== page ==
While there appears to be no question that W. W. Phelps was in the employ of John Taylor, editor and proprietor of the Times and Seasons at the time the poem first appeared in the paper on August 1, 1844, yet its authorship is there assigned to Eliza R. Snow (see facsimile following).

In the L.D.S. paper, the Frontier Guardian, published December, 1849, in Kanesville, Iowa, the hymn, “Praise to the Man: was published with its authorship attributed to Miss Snow, as follows: “Lines written by Miss Eliza R. Snow, upon the martyrdom of Joseph Smith, the Prophet and Seer.” (See facsimile following).

Under date of December 12, 1849, the Journal History of the Church also names her as author of the hymn (see facsimile following).

In correspondence written November 5, 1951, Mr. C. Cameron Johns, President of the Utah Poetry Society, stated:

“During the past years there have been many discussions as to whether the poet who wrote ‘Praise to the Man’ was W. W. Phelps or the poetess Eliza R. Snow. In my opinion there is within itself so much of that particular quality which distinguishes the writings of Miss Snow. To me the poem seems to express her personality every particle as much as ‘O My Father’ …I’m certain that she should receive credit for the writing of the poem.”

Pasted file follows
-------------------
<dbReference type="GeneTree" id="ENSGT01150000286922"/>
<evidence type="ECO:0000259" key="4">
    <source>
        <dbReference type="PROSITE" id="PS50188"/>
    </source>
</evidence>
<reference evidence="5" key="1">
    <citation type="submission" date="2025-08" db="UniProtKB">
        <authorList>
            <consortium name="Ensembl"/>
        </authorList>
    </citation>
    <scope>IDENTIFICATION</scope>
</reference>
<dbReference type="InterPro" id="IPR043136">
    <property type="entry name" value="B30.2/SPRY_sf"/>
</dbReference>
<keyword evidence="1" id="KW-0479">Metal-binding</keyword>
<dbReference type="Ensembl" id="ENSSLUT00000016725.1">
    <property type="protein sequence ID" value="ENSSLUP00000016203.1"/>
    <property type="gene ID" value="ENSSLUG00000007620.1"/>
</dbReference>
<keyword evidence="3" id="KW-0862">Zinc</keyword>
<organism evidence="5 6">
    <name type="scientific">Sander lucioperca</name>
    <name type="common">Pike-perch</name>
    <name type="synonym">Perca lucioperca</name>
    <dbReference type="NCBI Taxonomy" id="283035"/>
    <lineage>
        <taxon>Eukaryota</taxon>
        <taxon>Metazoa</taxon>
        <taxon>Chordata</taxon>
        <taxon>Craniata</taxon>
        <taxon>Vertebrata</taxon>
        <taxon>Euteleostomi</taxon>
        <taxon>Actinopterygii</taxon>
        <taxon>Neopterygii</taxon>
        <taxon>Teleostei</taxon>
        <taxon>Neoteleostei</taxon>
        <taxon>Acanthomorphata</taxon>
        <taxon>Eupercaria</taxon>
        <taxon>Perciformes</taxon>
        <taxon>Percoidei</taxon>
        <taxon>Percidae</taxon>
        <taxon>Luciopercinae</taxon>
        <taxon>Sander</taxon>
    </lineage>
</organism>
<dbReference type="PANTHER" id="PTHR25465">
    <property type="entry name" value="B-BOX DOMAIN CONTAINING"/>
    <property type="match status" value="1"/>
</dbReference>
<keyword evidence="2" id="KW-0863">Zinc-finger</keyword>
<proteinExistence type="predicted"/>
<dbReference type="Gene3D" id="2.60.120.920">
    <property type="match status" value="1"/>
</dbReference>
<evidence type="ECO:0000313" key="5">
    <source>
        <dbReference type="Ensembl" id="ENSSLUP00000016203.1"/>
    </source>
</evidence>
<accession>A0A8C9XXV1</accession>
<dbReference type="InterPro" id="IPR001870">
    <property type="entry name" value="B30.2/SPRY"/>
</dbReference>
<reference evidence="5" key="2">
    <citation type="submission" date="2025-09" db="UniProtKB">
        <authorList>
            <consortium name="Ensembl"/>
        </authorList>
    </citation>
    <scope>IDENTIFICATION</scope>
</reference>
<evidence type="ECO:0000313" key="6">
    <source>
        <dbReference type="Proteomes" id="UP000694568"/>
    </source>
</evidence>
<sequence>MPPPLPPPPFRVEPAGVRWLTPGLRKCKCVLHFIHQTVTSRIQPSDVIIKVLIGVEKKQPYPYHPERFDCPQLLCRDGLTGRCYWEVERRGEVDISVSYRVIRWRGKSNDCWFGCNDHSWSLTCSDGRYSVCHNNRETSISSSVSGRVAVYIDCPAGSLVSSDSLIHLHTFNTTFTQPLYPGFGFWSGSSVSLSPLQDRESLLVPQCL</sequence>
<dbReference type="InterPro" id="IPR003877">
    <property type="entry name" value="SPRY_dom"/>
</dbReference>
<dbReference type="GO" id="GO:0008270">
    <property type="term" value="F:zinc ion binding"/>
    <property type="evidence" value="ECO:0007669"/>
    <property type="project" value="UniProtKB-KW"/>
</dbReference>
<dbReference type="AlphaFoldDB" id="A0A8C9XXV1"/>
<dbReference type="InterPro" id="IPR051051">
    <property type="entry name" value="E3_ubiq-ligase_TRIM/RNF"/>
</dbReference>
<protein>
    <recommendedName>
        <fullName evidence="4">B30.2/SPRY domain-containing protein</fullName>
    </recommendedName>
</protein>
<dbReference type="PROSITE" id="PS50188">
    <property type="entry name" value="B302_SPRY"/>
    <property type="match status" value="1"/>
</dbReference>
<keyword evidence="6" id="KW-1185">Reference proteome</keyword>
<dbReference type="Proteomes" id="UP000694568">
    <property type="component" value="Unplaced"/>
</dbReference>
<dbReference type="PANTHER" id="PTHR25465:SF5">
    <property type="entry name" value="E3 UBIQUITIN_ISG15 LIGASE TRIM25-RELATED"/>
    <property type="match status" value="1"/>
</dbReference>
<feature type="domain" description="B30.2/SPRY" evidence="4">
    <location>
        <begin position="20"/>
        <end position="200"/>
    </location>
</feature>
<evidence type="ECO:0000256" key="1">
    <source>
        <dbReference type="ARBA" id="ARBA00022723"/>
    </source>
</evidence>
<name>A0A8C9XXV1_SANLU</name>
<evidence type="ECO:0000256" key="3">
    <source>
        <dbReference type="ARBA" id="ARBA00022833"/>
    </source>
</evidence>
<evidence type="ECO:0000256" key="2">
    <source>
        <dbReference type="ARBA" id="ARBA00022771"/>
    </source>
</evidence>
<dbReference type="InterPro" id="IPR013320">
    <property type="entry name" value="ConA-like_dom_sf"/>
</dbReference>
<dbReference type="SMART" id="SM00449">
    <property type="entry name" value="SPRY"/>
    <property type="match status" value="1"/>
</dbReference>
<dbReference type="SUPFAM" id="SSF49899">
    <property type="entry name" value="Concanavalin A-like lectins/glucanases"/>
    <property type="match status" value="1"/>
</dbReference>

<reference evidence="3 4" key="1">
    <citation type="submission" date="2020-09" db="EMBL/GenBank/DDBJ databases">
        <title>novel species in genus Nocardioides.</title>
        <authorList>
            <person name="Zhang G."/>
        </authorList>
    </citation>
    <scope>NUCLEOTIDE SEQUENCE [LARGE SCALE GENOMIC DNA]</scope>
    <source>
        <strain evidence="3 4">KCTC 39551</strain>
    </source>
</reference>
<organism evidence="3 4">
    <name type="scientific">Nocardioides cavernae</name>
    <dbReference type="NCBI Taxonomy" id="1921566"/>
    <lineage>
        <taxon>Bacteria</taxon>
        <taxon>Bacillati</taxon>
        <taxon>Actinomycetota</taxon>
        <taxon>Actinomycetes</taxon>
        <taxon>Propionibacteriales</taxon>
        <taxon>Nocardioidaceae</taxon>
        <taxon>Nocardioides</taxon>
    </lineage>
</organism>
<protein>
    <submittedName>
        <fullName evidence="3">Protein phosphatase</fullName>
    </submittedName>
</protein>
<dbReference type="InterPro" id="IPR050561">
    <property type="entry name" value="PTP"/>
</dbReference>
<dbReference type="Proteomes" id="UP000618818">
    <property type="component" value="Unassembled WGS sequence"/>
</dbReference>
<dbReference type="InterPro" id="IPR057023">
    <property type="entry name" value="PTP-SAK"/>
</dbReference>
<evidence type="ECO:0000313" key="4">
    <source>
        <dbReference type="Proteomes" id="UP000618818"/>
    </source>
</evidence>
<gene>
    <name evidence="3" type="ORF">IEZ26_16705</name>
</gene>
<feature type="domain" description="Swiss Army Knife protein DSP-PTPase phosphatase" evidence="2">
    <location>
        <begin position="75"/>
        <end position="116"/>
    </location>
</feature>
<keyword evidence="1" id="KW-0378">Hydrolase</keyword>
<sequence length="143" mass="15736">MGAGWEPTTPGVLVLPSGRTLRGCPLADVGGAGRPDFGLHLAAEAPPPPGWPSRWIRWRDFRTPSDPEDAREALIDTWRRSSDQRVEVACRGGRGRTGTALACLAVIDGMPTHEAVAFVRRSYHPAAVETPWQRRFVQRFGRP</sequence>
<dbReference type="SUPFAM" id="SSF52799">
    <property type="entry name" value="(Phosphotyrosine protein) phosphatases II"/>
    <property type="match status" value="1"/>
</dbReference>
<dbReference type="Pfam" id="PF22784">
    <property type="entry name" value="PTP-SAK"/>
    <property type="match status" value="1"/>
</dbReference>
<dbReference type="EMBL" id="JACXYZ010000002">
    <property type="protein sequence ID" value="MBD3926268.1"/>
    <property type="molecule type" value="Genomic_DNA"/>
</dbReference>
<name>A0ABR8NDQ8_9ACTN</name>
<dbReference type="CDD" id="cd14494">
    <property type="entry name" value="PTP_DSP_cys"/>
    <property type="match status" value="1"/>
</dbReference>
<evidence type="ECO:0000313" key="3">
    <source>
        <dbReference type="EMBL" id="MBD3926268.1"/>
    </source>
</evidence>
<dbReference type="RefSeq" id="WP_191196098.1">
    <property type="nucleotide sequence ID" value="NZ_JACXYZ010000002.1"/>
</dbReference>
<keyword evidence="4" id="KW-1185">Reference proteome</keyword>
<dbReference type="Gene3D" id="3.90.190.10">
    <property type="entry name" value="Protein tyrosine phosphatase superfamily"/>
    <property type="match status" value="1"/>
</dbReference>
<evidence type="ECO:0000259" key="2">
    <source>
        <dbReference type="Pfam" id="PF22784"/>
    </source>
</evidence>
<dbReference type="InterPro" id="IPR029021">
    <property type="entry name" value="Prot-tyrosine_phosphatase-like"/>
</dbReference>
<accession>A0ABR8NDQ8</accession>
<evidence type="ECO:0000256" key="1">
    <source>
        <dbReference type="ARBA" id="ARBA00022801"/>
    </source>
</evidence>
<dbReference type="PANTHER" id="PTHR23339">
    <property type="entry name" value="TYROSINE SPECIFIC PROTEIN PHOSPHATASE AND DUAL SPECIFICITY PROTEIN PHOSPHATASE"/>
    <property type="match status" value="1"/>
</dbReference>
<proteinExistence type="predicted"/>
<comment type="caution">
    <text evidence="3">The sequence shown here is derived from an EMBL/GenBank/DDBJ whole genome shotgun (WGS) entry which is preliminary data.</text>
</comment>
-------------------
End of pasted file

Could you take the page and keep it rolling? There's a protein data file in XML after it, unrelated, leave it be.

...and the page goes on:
How then did the story ever get started that W. W. Phelps was the author?

Although there is no evidence that W. W. Phelps ever claimed authorship yet in 1863 it was assigned to him in an English edition of the :.D.S. Hymn Book. It is quite apparent that some employee erred and his mistake has been carried down through the years until this noblest and sweetest spirit in Mormon poetry and song is deprived of the righteous honor of the authorship of this soul-stirring and beautiful tribute to the Prophet and Seer whom she so deeply revered.